In the Sahel – the semi-arid region of West Africa that borders the Sahara Desert in the north and tropical savannas in the south – the number of people at risk of food insecurity has tripled in just two years, bringing the figure to more than 29 million.
Families are bracing themselves as they enter what’s known as the lean season, or the period after stored food has run out and before the next harvest begins.
An estimated 811,000 people face emergency levels of hunger and require urgent assistance, a nearly eightfold increase since 2019.
"Compared to previous food shortages, this year is different and much more serious,” warns Mamadou Diop, Action Against Hunger’s regional representative in West Africa. “Today, the people who have reached this lean season are already very weakened physically and mentally, because they did not get necessary routine healthcare services due to the pandemic."
Food insecurity continues to grow.
"How can families prepare for the lean season when the prior months have been marked by constant increases in food prices?" says Paloma Martín de Miguel, Action Against Hunger’s regional director for the Sahel. Inflation in the region is now estimated at more than 10% compared to the average of the last five years. Martín de Miguel points out: "Analyses show that more than half of households in the Sahel have difficulty accessing or cannot access affordable nutritious food."
This challenge points to the need for more sustainable and hazard-resilient food systems, in particular through locally-led environmentally sustainable agriculture practices (known as agroecology), which can help ensure the availability of nutritious, diverse, healthy foods while preserving biodiversity.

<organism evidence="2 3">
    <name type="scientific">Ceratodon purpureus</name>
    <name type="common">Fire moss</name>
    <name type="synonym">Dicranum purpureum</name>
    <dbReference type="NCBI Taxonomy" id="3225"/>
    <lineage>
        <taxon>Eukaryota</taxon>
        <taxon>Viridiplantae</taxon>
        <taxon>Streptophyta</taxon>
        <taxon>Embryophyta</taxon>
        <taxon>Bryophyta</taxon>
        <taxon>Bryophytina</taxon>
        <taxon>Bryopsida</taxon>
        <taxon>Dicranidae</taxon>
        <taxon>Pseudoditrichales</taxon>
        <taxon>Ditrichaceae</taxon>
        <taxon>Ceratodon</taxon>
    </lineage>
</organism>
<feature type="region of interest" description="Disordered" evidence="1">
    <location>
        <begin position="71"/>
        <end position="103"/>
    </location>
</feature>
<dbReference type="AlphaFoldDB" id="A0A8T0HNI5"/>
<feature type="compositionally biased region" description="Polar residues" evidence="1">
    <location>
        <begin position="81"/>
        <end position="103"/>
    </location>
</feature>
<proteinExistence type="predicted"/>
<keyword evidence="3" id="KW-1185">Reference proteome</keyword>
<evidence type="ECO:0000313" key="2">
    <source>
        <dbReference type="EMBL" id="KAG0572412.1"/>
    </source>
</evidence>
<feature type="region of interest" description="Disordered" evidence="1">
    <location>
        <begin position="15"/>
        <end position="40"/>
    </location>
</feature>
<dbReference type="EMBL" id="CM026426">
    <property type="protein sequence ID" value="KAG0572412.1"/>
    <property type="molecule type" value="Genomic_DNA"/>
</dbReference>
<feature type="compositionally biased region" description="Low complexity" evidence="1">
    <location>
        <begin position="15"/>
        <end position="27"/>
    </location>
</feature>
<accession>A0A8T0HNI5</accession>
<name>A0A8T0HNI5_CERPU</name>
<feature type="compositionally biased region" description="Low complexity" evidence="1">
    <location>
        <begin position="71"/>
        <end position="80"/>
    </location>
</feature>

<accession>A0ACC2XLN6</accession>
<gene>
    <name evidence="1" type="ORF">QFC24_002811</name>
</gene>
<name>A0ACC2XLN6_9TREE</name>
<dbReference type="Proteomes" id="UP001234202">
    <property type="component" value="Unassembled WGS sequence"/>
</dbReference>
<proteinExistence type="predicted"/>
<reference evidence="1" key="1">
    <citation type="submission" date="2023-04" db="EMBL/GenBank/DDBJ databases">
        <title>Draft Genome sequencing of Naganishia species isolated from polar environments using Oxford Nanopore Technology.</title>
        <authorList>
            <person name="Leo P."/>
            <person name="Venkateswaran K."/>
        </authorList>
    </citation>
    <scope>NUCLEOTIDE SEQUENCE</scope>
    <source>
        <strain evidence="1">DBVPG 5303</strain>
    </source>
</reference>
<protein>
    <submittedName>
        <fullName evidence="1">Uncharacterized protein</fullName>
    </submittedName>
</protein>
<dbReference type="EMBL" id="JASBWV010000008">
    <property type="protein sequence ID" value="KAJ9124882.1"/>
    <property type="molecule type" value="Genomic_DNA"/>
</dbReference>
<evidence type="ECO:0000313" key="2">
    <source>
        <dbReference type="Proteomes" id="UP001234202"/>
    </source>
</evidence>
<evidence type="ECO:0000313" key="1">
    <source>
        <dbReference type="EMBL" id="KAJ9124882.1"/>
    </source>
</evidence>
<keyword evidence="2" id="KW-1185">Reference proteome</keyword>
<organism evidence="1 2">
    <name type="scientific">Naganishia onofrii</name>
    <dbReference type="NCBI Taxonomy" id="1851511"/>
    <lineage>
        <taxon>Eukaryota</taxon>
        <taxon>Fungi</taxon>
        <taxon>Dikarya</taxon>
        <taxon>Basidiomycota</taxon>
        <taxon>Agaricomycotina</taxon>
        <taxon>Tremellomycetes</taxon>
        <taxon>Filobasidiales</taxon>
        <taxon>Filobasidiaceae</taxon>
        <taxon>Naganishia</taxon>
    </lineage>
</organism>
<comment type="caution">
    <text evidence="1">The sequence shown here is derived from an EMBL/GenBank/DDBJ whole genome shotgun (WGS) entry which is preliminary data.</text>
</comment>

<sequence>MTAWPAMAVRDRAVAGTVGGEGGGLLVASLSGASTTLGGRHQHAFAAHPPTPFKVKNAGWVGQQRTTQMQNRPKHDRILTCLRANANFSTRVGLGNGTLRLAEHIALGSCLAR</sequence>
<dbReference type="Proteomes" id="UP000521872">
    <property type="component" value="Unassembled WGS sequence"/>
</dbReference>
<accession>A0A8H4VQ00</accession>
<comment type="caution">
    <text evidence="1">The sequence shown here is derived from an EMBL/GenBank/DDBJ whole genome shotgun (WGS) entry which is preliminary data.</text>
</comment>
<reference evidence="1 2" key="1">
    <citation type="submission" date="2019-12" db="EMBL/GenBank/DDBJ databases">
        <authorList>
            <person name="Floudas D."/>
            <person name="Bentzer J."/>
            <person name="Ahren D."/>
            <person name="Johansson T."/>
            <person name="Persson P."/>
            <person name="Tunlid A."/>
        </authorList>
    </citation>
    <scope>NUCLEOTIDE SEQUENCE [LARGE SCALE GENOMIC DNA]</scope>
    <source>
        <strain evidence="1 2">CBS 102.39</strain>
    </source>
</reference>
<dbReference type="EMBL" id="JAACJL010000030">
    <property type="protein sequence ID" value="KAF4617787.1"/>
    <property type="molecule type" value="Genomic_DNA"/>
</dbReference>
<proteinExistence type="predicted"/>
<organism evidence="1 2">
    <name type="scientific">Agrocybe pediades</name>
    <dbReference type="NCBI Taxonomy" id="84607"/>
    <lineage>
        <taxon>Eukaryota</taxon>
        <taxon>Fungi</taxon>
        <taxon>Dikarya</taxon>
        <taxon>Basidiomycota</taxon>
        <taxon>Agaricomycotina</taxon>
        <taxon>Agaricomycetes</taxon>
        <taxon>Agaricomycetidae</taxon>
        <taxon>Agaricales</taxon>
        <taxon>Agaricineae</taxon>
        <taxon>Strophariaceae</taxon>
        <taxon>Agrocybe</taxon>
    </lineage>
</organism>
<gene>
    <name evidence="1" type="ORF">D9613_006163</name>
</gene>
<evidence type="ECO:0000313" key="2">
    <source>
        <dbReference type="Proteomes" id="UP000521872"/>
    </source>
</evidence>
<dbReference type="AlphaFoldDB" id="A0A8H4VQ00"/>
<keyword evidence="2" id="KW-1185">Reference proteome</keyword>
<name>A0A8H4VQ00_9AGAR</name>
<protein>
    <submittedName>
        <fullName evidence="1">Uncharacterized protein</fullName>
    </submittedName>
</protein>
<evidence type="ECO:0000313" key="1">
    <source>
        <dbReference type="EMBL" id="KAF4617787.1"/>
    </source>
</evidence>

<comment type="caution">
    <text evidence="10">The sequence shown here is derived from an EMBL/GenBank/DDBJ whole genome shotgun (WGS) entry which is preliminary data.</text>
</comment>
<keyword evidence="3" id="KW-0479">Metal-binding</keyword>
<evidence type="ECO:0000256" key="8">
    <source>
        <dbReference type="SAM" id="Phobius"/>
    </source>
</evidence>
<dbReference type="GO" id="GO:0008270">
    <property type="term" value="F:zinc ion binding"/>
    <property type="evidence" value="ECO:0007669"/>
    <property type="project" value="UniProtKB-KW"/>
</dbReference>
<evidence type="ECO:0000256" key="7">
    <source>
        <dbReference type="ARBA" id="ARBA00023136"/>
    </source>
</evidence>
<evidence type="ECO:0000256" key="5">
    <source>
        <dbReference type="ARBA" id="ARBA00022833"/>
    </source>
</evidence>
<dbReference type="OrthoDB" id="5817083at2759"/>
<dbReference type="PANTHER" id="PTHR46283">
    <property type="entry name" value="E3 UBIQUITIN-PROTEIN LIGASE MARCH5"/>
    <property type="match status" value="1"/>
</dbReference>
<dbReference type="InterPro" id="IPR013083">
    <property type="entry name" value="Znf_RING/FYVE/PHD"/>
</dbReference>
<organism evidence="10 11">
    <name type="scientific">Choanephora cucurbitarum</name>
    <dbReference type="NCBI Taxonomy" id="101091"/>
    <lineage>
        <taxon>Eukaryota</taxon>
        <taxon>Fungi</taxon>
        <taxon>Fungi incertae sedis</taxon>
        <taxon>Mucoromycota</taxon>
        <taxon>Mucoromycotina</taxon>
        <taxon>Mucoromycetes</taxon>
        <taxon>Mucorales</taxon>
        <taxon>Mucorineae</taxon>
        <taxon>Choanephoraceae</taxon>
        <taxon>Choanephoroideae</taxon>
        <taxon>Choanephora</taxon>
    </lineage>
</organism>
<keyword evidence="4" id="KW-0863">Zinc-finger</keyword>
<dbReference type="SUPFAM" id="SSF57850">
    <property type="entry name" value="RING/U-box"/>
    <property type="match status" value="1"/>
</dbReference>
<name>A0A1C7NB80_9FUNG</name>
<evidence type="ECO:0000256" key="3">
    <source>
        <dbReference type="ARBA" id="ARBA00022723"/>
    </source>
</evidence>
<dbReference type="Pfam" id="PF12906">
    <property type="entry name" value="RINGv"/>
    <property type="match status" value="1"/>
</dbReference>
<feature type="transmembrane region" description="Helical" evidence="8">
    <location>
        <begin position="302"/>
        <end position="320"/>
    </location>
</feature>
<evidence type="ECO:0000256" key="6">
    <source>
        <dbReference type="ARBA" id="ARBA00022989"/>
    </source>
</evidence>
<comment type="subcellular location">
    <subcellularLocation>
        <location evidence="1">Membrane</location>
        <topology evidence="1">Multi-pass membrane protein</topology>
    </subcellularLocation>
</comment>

The impact of the COVID-19 pandemic is compounded by increased violence and insecurity, which has brought the current number of internally displaced persons and refugees in the region to 5.3 million. Violence is causing immense challenges of access. Communities cannot safely access basic services including healthcare, education, water, food, and sanitation infrastructure while, at the same time, humanitarian actors cannot always safely reach vulnerable communities to provide emergency assistance.
With the onset of the hunger season, the Sahel faces an emergency that endangers the lives of the most vulnerable people, especially women, children under five years old, and the elderly. Without urgent action and assistance, the more than 13 million people already suffering from severe food insecurity will be driven further into crisis. More people will go to bed hungry, and more than 1.6 million severely malnourished children will go untreated. Many of them could die or suffer irreversible, lifelong mental and physical consequences.